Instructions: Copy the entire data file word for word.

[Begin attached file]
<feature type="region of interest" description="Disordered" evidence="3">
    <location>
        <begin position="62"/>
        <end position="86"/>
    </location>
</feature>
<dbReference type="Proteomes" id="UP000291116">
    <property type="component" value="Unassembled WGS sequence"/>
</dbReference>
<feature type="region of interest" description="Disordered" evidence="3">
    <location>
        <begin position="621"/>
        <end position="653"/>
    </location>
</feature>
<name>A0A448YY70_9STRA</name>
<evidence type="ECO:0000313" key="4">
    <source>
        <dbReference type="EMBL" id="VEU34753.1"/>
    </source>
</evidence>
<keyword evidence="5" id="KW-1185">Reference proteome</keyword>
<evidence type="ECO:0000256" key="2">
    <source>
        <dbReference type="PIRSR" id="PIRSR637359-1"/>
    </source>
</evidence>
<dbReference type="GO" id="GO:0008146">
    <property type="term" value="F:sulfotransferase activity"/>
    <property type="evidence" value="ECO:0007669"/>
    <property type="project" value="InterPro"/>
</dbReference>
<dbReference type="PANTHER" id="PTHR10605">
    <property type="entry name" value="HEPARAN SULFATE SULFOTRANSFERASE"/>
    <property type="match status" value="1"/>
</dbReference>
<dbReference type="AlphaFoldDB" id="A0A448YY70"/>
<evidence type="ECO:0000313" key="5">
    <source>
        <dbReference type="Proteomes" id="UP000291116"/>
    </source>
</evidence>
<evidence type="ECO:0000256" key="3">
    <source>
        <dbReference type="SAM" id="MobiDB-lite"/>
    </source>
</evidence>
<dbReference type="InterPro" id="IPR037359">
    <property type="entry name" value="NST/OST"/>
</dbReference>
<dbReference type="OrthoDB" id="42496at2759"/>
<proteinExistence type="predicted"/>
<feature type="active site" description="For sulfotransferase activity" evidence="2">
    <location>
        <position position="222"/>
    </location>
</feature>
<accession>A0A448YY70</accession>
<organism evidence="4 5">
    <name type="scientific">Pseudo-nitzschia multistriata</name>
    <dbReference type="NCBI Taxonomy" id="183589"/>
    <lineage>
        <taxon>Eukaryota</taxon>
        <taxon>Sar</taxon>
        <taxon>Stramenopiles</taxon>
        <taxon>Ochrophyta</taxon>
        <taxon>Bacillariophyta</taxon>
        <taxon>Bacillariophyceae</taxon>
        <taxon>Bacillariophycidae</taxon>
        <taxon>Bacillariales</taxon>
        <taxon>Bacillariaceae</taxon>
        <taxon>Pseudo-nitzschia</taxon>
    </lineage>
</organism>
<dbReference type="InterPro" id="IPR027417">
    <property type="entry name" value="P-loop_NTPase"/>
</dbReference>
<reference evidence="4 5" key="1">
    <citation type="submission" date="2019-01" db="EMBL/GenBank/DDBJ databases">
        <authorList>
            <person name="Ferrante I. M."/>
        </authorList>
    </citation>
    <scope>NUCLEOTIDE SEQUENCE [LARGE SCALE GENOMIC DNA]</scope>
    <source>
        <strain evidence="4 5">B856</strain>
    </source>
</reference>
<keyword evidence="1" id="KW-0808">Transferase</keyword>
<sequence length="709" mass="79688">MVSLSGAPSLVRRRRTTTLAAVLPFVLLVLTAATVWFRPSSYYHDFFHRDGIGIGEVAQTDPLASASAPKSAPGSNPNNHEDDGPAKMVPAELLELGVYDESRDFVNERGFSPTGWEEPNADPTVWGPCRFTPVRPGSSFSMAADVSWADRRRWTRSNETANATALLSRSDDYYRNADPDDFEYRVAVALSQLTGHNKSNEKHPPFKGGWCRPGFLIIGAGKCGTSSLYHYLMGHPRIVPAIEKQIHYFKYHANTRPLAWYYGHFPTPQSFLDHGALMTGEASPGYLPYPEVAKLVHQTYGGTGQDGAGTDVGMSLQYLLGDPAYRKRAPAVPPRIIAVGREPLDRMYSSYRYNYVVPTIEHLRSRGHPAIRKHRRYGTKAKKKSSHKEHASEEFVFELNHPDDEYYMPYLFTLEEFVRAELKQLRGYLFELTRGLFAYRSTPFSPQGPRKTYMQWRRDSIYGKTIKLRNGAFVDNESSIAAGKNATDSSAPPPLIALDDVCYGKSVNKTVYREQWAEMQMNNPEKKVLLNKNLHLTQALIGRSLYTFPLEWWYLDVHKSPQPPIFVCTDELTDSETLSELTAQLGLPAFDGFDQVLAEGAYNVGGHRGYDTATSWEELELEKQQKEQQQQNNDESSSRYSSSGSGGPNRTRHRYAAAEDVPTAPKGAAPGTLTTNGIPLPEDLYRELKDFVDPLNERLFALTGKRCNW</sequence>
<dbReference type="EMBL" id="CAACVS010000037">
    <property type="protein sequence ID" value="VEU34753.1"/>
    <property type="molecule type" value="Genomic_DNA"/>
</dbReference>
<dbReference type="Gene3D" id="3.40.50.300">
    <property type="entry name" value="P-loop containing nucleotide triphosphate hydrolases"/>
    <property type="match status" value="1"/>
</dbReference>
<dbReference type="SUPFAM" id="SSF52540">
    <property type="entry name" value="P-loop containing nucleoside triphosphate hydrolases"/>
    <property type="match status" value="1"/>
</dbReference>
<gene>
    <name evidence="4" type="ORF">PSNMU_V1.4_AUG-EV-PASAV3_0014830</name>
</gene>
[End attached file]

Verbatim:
<feature type="region of interest" description="Disordered" evidence="3">
    <location>
        <begin position="62"/>
        <end position="86"/>
    </location>
</feature>
<dbReference type="Proteomes" id="UP000291116">
    <property type="component" value="Unassembled WGS sequence"/>
</dbReference>
<feature type="region of interest" description="Disordered" evidence="3">
    <location>
        <begin position="621"/>
        <end position="653"/>
    </location>
</feature>
<name>A0A448YY70_9STRA</name>
<evidence type="ECO:0000313" key="4">
    <source>
        <dbReference type="EMBL" id="VEU34753.1"/>
    </source>
</evidence>
<keyword evidence="5" id="KW-1185">Reference proteome</keyword>
<evidence type="ECO:0000256" key="2">
    <source>
        <dbReference type="PIRSR" id="PIRSR637359-1"/>
    </source>
</evidence>
<dbReference type="GO" id="GO:0008146">
    <property type="term" value="F:sulfotransferase activity"/>
    <property type="evidence" value="ECO:0007669"/>
    <property type="project" value="InterPro"/>
</dbReference>
<dbReference type="PANTHER" id="PTHR10605">
    <property type="entry name" value="HEPARAN SULFATE SULFOTRANSFERASE"/>
    <property type="match status" value="1"/>
</dbReference>
<dbReference type="AlphaFoldDB" id="A0A448YY70"/>
<evidence type="ECO:0000313" key="5">
    <source>
        <dbReference type="Proteomes" id="UP000291116"/>
    </source>
</evidence>
<evidence type="ECO:0000256" key="3">
    <source>
        <dbReference type="SAM" id="MobiDB-lite"/>
    </source>
</evidence>
<dbReference type="InterPro" id="IPR037359">
    <property type="entry name" value="NST/OST"/>
</dbReference>
<dbReference type="OrthoDB" id="42496at2759"/>
<proteinExistence type="predicted"/>
<feature type="active site" description="For sulfotransferase activity" evidence="2">
    <location>
        <position position="222"/>
    </location>
</feature>
<accession>A0A448YY70</accession>
<organism evidence="4 5">
    <name type="scientific">Pseudo-nitzschia multistriata</name>
    <dbReference type="NCBI Taxonomy" id="183589"/>
    <lineage>
        <taxon>Eukaryota</taxon>
        <taxon>Sar</taxon>
        <taxon>Stramenopiles</taxon>
        <taxon>Ochrophyta</taxon>
        <taxon>Bacillariophyta</taxon>
        <taxon>Bacillariophyceae</taxon>
        <taxon>Bacillariophycidae</taxon>
        <taxon>Bacillariales</taxon>
        <taxon>Bacillariaceae</taxon>
        <taxon>Pseudo-nitzschia</taxon>
    </lineage>
</organism>
<dbReference type="InterPro" id="IPR027417">
    <property type="entry name" value="P-loop_NTPase"/>
</dbReference>
<reference evidence="4 5" key="1">
    <citation type="submission" date="2019-01" db="EMBL/GenBank/DDBJ databases">
        <authorList>
            <person name="Ferrante I. M."/>
        </authorList>
    </citation>
    <scope>NUCLEOTIDE SEQUENCE [LARGE SCALE GENOMIC DNA]</scope>
    <source>
        <strain evidence="4 5">B856</strain>
    </source>
</reference>
<keyword evidence="1" id="KW-0808">Transferase</keyword>
<sequence length="709" mass="79688">MVSLSGAPSLVRRRRTTTLAAVLPFVLLVLTAATVWFRPSSYYHDFFHRDGIGIGEVAQTDPLASASAPKSAPGSNPNNHEDDGPAKMVPAELLELGVYDESRDFVNERGFSPTGWEEPNADPTVWGPCRFTPVRPGSSFSMAADVSWADRRRWTRSNETANATALLSRSDDYYRNADPDDFEYRVAVALSQLTGHNKSNEKHPPFKGGWCRPGFLIIGAGKCGTSSLYHYLMGHPRIVPAIEKQIHYFKYHANTRPLAWYYGHFPTPQSFLDHGALMTGEASPGYLPYPEVAKLVHQTYGGTGQDGAGTDVGMSLQYLLGDPAYRKRAPAVPPRIIAVGREPLDRMYSSYRYNYVVPTIEHLRSRGHPAIRKHRRYGTKAKKKSSHKEHASEEFVFELNHPDDEYYMPYLFTLEEFVRAELKQLRGYLFELTRGLFAYRSTPFSPQGPRKTYMQWRRDSIYGKTIKLRNGAFVDNESSIAAGKNATDSSAPPPLIALDDVCYGKSVNKTVYREQWAEMQMNNPEKKVLLNKNLHLTQALIGRSLYTFPLEWWYLDVHKSPQPPIFVCTDELTDSETLSELTAQLGLPAFDGFDQVLAEGAYNVGGHRGYDTATSWEELELEKQQKEQQQQNNDESSSRYSSSGSGGPNRTRHRYAAAEDVPTAPKGAAPGTLTTNGIPLPEDLYRELKDFVDPLNERLFALTGKRCNW</sequence>
<dbReference type="EMBL" id="CAACVS010000037">
    <property type="protein sequence ID" value="VEU34753.1"/>
    <property type="molecule type" value="Genomic_DNA"/>
</dbReference>
<dbReference type="Gene3D" id="3.40.50.300">
    <property type="entry name" value="P-loop containing nucleotide triphosphate hydrolases"/>
    <property type="match status" value="1"/>
</dbReference>
<dbReference type="SUPFAM" id="SSF52540">
    <property type="entry name" value="P-loop containing nucleoside triphosphate hydrolases"/>
    <property type="match status" value="1"/>
</dbReference>
<gene>
    <name evidence="4" type="ORF">PSNMU_V1.4_AUG-EV-PASAV3_0014830</name>
</gene>